Afghan toddler killed by US troops amid heightened tension over security pact
US forces stationed in Afghanistan accidentally gunned down a four-year-old boy, say local officials. The incident prompted a rebuke from President Karzai who is refusing to sign a security pact with the US unless it gives assurances of civilian safety.
Marines based in the violence-plagued province of Helmand mistakenly opened fire on the boy because of poor visibility, said local government authorities.
“As the weather was dusty, the marine forces based there thought he was enemy and opened fire. As a result of mistaken fire, he was killed,” the spokesman for the governor of Helmand Province, Omar Zwak, told Reuters.
In response to the incident, NATO said an investigation into the matter would be launched immediately and that all possible measures were taken to avoid civilian casualties.
The four-year-old’s death at the hands of American troops sparked a furious reaction from the Afghan President Hamid Karzai, who demanded an immediate end to all military operations on civilian homes and show a clear dedication to the peace process before a security pact is signed.
"We have called … for an absolute end to ISAF/NATO military operations on homes and villages in order to avoid such killings where innocent children or civilians are the victims," the president's spokesman, Aimal Faizi, said when commenting on the death of the boy.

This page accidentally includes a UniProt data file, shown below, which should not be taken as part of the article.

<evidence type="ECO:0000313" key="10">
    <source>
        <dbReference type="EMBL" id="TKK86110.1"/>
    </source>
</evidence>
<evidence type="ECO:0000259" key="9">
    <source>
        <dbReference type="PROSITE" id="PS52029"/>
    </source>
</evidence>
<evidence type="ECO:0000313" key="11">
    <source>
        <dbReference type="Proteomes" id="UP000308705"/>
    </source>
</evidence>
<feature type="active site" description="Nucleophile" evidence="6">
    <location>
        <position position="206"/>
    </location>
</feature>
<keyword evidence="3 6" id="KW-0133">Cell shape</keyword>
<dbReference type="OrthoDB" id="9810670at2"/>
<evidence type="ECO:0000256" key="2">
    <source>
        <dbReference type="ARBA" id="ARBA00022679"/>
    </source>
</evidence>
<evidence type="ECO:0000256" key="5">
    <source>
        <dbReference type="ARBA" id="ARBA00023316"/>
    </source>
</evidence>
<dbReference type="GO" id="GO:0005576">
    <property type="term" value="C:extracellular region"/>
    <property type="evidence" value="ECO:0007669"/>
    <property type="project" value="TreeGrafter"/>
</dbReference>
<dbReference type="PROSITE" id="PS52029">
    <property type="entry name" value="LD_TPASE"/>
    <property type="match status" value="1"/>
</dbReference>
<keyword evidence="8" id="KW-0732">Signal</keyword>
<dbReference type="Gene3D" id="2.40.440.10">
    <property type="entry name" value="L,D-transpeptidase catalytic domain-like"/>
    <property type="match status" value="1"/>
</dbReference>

Washington and Kabul are currently at loggerheads over a security pact that would see an American troop presence stay behind after the US’s scheduled withdrawal in December. The Obama Administration has been ratcheting up the pressure for Karzai to sign the agreement after the December 31st deadline.
It argues that if the US does not leave behind at least 8,000 troops it could allow the Taliban to regain a foothold and plunge the country into “chaos”.
The Afghan government has rejected these claims as “baseless” and intimated that there is an ulterior motive behind the security pact.
"We strongly reject that as baseless as they have in the past been proved inaccurate," Faizi told Reuters.
‘No respect for Afghan life’
The issue of civilian causalities has been a bone of contention between the US and Afghanistan recently.
President Karzai decried US forces following an airstrike back in November that killed a small child and injured two women. In a furious rebuke he declared the strike that happened in Helmand province "reveals that American forces have no respect for Afghan lives."
He said that if such “cruelty” goes on, “the security pact will not be signed with America.”
Washington took issue with Afghan leadership after Kabul announced the release of 72 prisoners the US deems “dangerous criminals” who are suspected of “terror-related crimes”. The Afghan government said there was too little evidence to warrant a trial for the detainees and it could not allow “innocent Afghan citizens to be kept in detention for months and years without a trial for no reason at all.”